Aetiology and presentation of childhood pleural infections in the post-pneumococcal conjugate vaccine era in South Africa

Master Thesis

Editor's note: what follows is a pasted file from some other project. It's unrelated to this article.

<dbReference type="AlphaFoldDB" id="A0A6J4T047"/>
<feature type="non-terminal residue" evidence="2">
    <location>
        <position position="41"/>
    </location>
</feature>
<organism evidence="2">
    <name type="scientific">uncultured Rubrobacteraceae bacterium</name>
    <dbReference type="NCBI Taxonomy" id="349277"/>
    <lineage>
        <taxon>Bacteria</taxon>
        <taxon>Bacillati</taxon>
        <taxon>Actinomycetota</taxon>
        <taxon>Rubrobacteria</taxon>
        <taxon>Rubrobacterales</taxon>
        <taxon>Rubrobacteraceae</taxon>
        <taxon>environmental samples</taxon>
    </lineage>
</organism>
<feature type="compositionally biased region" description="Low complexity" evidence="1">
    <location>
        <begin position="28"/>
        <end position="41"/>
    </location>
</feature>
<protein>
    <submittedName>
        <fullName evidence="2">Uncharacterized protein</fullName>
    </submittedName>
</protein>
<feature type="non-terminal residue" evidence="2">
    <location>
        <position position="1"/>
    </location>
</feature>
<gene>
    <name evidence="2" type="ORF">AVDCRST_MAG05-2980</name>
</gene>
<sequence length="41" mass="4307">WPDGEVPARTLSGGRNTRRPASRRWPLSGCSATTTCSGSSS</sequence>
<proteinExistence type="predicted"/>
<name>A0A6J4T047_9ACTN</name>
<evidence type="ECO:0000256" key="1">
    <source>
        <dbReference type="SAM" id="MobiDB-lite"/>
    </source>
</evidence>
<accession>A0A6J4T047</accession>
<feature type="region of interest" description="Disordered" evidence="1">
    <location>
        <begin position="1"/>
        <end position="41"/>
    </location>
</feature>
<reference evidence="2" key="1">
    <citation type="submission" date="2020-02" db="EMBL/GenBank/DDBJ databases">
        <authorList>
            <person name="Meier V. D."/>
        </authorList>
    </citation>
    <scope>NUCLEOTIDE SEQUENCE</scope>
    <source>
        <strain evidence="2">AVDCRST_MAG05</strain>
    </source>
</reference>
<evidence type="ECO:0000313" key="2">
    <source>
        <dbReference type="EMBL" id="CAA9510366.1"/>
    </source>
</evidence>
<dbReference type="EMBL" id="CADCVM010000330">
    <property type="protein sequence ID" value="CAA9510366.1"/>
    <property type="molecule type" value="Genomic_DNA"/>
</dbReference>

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Complications of respiratory infections include pleural effusion (PE), associated with a high morbidity. Differentiating between PE caused by bacterial infections and Mycobacterium tuberculosis (TB) in endemic areas is difficult in children, impacting treatment. We investigated the aetiology of PE and features distinguishing TB from bacterial PE in children. Methods In this prospective study, children with PE admitted to a tertiary hospital in Cape Town from December 2016 to December 2019 were enrolled. Clinical information and routine laboratory investigations were compared between children with bacterial, TB or unclassified PE, categorised according to study definitions. Results A total of 91 patients were included; their median age was 31 months (IQR 11.8–102.1). Aetiology was bacterial in 37 (40%), TB in 36 (39%) and unclassified in 18 (20%) patients. Staphylococcus aureus was the most common bacterial isolate, confirmed in 24/37 (65%) patients; and Streptococcus pneumoniae confirmed in only 3/37 patients (8%). TB was microbiologically confirmed in 12/36 (33%) patients. Patients with TB were older (median age 91.6 vs 11.8 months, p< 0.001), with more weight loss (28/36 (77.8%) vs 12/37 (32%) patients, p< 0.001), and longer cough duration (10 vs 4 days, p< 0.001) than those with bacterial PE. In contrast, the latter had significantly higher median values: serum C-reactive protein (250 vs 122 mg/L, p< 0.001), procalcitonin (11 vs 0.5 mg/L, p< 0.001) pleural fluid lactate dehydrogenase (7280 vs 544 U/L, p< 0.001), and adenosine deaminase levels (162 vs 48 U/L, p< 0.001) and lower glucose levels (1.3 vs 4 mmol/L, p< 0.001). Conclusion Post-PCV, S. aureus is the dominant cause of PE in children using traditional culture methods, while TB remains a common cause of PE in our setting. Useful clinical and laboratory differences between TB and bacterial PE were identified, but the cause of PE in 20% of children was underdetermined. Molecular testing of pleural fluid for respiratory pathogens may be useful in such children.